Executive's Dilemma: Should I Promote My Top Sales Person to Sales
By Lee B. Salz
Before moving your
top sales person into sales management, there are some key
Early Greek mythology tells tales of sailors lured by Sirens.
Their sweet music mesmerized the sailors and led them to believe
that the illusion was reality. Ultimately, those sailors who blindly
followed the tunes crashed their ships on the rocks and their boats
Sirens lure business executives and small business owners
too. The song that the Sirens sing has one line… "Promote my top
sales person, put six people underneath them, and generate six times
the sales." And, like the sailors, many business executives and
their companies have been led into harm's way.
The first issue with promoting your top sales person into sales
management is that it's not a promotion at all. The promotion
perception is the first way the Sirens get you. Sales management is
not a job elevation, it's a job change. If you consider this move as
a promotion, you probably send a congratulatory email and hold a
luncheon for the new sales manager. A nice handshake is offered and
the new manager is sent to achieve grandeur. This approach delights
the Sirens and your ship is sunk!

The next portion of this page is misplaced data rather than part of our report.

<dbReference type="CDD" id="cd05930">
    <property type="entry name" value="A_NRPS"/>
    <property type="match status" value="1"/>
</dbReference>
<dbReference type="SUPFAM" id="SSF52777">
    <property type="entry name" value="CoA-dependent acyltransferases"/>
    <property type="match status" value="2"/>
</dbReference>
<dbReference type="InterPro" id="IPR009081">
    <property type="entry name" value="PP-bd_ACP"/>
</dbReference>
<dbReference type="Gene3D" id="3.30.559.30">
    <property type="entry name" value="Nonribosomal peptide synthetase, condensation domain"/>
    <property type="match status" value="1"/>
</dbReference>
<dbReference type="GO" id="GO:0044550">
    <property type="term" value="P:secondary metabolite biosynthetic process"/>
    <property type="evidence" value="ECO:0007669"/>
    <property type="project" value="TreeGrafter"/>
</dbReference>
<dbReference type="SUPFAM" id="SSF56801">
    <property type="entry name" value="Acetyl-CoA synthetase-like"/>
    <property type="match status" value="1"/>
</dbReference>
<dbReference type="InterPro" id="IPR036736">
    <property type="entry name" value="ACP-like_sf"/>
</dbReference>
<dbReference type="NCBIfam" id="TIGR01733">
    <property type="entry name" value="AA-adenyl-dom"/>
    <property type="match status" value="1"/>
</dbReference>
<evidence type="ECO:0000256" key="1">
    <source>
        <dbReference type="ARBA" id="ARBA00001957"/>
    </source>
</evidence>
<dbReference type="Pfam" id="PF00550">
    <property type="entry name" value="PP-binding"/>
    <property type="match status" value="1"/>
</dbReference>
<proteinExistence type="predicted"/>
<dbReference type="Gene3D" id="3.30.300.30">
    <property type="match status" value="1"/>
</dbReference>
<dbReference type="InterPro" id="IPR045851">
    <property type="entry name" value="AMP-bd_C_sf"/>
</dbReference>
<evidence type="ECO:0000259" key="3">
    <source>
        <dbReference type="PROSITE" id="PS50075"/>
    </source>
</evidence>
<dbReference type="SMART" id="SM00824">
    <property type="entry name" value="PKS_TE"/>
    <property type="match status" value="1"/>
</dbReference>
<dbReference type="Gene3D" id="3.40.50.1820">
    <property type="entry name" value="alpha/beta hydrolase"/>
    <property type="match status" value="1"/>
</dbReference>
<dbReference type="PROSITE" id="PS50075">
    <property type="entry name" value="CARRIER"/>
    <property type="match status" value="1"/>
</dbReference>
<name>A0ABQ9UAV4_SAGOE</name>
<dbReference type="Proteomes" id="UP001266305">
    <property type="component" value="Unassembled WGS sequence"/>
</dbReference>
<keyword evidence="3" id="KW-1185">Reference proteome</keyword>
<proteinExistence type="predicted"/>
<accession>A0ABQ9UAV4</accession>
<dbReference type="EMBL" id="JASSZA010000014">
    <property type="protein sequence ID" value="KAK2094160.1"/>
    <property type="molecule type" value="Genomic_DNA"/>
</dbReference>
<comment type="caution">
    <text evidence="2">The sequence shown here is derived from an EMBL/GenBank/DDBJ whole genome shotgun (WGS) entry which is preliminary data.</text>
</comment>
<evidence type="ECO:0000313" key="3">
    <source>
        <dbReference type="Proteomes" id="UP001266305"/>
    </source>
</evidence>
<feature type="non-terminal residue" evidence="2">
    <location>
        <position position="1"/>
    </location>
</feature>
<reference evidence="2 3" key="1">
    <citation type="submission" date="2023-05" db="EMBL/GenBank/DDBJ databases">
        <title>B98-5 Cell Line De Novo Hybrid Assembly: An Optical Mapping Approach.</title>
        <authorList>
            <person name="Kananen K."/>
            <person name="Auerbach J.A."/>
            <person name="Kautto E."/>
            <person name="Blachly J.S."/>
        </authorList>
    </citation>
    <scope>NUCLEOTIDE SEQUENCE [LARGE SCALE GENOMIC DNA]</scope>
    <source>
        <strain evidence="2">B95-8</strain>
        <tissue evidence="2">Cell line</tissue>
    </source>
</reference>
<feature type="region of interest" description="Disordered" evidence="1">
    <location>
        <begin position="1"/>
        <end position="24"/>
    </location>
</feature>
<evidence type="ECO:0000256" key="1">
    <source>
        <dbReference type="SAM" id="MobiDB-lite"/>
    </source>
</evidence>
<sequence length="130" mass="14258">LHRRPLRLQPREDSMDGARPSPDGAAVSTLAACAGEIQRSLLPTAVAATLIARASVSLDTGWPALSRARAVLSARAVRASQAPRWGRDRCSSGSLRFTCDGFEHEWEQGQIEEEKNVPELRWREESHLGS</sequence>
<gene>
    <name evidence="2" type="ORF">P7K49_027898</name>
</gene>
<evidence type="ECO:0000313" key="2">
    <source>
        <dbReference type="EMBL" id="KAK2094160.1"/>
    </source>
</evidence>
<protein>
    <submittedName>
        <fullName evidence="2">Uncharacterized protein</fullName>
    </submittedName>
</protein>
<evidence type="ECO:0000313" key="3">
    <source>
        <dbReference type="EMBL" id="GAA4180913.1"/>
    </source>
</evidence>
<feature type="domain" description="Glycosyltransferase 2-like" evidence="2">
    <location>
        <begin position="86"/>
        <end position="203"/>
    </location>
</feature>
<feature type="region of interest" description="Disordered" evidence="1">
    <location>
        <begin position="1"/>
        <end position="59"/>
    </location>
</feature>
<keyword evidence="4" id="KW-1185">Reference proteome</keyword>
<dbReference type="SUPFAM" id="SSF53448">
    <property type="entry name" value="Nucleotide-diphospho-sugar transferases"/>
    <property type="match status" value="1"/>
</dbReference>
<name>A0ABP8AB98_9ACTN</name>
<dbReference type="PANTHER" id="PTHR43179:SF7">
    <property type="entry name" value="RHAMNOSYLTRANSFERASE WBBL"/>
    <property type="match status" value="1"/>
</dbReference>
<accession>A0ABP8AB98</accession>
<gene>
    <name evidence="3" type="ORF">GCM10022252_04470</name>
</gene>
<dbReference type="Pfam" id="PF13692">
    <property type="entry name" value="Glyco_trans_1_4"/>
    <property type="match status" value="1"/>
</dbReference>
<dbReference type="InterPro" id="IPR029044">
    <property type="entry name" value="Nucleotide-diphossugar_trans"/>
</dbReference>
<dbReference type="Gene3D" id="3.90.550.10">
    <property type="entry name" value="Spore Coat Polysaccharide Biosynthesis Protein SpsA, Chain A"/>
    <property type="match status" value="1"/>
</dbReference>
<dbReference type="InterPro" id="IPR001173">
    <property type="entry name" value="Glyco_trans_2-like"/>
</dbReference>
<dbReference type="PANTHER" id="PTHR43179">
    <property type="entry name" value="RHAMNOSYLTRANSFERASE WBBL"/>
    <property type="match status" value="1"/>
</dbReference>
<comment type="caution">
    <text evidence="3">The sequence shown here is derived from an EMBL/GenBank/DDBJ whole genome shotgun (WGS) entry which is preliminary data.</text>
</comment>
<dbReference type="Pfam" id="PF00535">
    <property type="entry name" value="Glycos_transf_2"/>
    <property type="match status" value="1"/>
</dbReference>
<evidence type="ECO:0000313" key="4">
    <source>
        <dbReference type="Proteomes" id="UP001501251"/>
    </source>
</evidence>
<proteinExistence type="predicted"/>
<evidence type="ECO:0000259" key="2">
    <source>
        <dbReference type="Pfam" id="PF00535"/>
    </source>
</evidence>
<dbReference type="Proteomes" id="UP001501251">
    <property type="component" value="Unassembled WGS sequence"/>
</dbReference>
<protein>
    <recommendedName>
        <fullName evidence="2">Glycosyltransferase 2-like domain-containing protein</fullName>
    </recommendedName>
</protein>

If you handle this as a job change, your approach is
completely different. Since this is a new job, you provide training
and mentoring as well as monitor their performance. As the manager
of the new sales manager, your role is to help them successfully
assimilate into their new role.
Top Seller = Top
Before we go any further, we need to take a step back. The second
way the Sirens trick you is they lead you to believe all great sales
people can become great sales managers. Some certainly do. And, some
pretty good sales people become rock star managers. And some great
sales people fail miserably at sales management.
Before moving your top sales person into the sales management
ranks, consider the ramifications of this move. You are taking your
rainmaker out of the sales game where they've generated millions of
dollars for your company. While your hope is that your theory of
"disciple selling" (placing six people underneath the new manager
and getting six times the sales) becomes proven, that is rarely
the case. If it was so easy to clone a rainmaker, every company
would do it. Quite frankly, the "disciple selling" dream is flawed.
Again, you've been duped by the Sirens. The sole reason to place
someone in the role of sales manager is that you feel that they have
the potential to succeed in that capacity.
What does all of this tell you? You need a process and
methodology to evaluate sales management candidates...just like you
evaluate sales candidates. And, even though the rainmaker got on
your radar screen because they blew out their quota, their sales
management candidacy should be handled the same way you would if you
were considering an external sales management candidate. Don't skip
any steps in the evaluation process!
Profile the Role.
This evaluation starts with the development of your profile of the